My first job after college was working for a mutual fund company. Unfortunately, I was answering questions with a science and psychology degree.
Now, as an experienced financial planner knowledgeable about the pros and cons of mutuals, I can provide more detailed help.
- Most people do not have millions or even thousands to invest.
- Mutual funds allow the average person to purchase a wide variety of securities at affordable prices.
Low Initial Investment
- Many mutual funds have an initial investment requirement of $2,000 or $3,000.
- This can be even lower if establishing an Individual Retirement Account (IRA) or Roth IRA and set up automatic purchases.
- A one stock mutual fund, for example, could hold 30 to over 500 stocks depending on the type of fund.
- It’s a good way to buy a variety of stocks for potentially lower cost.
- Mutual funds exist for most investment purposes like municipal bonds only, treasuries only or only large or international stocks.
- You can even buy mutual funds that provide a mixture of bonds and stocks.
- Mutual funds offer great convenience, in most cases, in the ability to request a distribution of funds.
- There are normally a few days for settlement, then funds can be received quickly whereas many other types of investments have limits and timeframes for trading and selling.
I am a big believer in mutual funds and all that they have to offer, but for those with limited knowledge trying to figure out whether to purchase a mutual fund, there are some cons.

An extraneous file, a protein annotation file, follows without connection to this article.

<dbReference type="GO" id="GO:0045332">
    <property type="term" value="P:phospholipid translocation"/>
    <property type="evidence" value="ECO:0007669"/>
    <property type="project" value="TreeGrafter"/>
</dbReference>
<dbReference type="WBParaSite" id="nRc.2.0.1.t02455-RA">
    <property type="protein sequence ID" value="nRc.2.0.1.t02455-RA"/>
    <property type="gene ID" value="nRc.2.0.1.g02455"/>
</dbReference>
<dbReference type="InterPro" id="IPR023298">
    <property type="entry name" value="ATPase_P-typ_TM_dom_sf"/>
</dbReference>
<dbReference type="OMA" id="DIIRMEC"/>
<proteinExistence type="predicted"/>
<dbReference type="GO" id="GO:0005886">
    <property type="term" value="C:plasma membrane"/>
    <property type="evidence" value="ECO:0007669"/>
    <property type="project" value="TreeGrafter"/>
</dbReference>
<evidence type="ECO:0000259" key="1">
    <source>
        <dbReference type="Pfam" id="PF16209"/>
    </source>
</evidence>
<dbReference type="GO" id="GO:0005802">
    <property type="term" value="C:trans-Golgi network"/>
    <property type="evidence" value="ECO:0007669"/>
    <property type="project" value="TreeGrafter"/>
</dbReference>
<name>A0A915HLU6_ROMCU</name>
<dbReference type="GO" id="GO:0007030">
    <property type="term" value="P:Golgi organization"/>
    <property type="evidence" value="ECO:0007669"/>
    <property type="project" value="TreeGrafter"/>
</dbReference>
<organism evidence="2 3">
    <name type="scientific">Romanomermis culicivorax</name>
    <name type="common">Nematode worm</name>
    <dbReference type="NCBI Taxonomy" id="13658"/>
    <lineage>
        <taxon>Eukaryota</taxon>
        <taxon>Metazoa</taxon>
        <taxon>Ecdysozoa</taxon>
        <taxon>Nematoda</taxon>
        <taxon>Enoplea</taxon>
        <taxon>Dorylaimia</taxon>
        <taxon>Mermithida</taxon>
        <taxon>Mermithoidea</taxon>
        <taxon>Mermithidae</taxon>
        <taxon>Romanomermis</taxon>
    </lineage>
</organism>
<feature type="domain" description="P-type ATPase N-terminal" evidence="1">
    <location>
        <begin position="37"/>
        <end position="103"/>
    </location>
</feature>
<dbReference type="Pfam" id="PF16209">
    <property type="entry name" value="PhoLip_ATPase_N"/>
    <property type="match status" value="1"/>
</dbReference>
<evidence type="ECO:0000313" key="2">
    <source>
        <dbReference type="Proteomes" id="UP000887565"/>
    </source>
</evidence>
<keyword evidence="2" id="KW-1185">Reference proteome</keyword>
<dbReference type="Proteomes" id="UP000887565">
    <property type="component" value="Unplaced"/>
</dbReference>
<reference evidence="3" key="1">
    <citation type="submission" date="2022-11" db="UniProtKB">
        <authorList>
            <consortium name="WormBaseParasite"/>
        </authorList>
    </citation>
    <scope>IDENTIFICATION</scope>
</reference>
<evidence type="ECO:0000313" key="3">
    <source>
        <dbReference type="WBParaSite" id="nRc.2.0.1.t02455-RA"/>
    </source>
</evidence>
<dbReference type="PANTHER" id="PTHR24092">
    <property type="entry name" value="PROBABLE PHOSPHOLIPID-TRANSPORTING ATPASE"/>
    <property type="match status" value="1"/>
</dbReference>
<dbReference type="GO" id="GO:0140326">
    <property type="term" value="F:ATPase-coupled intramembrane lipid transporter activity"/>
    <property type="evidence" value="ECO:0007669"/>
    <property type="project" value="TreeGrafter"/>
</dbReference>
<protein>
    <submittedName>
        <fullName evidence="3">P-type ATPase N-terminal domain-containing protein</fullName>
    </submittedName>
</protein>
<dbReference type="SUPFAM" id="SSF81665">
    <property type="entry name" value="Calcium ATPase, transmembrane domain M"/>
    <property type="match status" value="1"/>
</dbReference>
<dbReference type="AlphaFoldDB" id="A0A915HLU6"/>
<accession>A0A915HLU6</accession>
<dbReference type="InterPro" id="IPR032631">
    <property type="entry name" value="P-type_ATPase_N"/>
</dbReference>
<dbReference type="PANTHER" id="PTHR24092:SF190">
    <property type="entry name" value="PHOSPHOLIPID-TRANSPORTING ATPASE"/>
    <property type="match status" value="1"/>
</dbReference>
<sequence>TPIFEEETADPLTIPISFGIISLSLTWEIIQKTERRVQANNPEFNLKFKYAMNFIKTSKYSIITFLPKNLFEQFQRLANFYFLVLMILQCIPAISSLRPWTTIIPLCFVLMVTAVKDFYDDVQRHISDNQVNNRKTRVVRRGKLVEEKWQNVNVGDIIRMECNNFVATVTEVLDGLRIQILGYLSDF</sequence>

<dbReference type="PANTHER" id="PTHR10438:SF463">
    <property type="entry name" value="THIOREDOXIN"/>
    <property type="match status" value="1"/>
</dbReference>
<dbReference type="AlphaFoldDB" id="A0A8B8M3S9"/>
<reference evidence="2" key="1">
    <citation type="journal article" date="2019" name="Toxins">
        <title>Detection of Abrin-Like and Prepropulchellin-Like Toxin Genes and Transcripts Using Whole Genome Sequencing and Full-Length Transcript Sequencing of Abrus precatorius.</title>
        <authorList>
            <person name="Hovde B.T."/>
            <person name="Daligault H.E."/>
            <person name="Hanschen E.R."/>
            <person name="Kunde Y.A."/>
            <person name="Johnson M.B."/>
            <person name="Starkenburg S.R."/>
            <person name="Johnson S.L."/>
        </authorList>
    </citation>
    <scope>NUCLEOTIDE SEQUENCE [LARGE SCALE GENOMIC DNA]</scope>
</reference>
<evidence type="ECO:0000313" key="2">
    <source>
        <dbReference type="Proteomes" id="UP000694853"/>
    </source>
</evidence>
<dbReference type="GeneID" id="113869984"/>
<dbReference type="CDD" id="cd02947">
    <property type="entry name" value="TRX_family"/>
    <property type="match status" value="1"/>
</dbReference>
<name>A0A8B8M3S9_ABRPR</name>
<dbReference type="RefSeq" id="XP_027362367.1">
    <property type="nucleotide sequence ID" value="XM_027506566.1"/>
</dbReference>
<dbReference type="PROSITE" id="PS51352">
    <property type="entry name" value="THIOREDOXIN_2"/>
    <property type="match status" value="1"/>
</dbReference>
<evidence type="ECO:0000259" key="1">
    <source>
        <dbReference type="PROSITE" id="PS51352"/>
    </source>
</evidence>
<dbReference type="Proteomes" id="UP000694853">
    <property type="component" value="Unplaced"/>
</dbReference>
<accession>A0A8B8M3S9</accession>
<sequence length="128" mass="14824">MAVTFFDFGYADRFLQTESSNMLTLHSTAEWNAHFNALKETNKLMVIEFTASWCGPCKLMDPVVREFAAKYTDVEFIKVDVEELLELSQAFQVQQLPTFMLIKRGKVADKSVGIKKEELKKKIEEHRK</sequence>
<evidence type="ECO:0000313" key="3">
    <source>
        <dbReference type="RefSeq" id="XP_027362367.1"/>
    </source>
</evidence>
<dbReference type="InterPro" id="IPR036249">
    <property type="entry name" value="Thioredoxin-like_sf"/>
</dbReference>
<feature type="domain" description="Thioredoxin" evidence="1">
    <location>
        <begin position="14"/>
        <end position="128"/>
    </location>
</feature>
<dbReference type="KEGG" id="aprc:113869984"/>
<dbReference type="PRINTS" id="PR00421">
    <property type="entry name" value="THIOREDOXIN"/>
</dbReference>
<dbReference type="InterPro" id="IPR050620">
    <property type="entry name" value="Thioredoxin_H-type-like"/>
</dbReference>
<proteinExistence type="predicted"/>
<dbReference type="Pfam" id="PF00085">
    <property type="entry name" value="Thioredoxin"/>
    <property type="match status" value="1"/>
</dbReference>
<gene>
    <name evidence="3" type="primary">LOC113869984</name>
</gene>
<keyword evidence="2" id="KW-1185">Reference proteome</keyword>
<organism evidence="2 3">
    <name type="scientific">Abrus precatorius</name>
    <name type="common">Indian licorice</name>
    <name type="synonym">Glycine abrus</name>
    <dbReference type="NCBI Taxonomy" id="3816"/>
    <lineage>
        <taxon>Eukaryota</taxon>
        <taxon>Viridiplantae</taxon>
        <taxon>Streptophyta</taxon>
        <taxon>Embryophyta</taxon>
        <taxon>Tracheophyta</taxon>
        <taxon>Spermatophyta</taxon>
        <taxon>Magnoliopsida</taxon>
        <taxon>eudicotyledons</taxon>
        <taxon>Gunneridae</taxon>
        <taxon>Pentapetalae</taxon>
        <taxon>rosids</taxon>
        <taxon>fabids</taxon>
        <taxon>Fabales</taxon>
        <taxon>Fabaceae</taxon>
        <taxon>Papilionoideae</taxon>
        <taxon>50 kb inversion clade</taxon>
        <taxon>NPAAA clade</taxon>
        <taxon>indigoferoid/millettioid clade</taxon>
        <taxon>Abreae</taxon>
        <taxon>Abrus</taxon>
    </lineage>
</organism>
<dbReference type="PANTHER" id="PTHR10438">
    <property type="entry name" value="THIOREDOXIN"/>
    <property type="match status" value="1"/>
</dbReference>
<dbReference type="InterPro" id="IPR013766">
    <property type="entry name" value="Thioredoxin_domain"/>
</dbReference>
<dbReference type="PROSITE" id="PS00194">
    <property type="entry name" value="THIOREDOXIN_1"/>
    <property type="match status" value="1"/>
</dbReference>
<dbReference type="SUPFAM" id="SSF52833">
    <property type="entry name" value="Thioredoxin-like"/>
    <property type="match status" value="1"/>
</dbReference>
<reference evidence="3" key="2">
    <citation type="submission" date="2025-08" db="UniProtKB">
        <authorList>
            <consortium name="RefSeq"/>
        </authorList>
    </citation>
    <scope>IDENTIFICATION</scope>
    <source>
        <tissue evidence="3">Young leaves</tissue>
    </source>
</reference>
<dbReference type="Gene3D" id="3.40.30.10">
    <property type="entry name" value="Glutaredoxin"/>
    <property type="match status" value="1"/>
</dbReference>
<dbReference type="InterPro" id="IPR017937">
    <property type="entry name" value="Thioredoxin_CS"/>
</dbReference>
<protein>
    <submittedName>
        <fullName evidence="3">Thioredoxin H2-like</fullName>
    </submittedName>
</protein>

- Before purchasing, learn what share class is best for you because share class determines the fee or expense. Most but not all mutual funds have a share class.
- All mutual funds have an expense ratio — expressed as a percent of your total balance. For example, if an expense ratio is 1.12 percent, and you invested $5,000, your annual fee on a $5,000 balance would be $56.
Not always easy to compare
- It can be difficult to compare funds that you think are similar.
- Maybe two funds buy large companies, but one has a conservative approach and one is aggressive.
- As another example, some large company mutual funds only buy the “mega” companies with values of $30 billion and up; whereas, other large company funds focus on $10 to $30 billion.
Too Many Choices
- Too much to choose from can become overwhelming.
- It’s best to have a general idea of what you want to invest in, and look only in those mutual fund categories.
A great place to learn more about mutual funds is the Mutual Fund Education Alliance.
Yahoo also has a great resource that pulls basic mutual fund education from difference resources and lists them for you.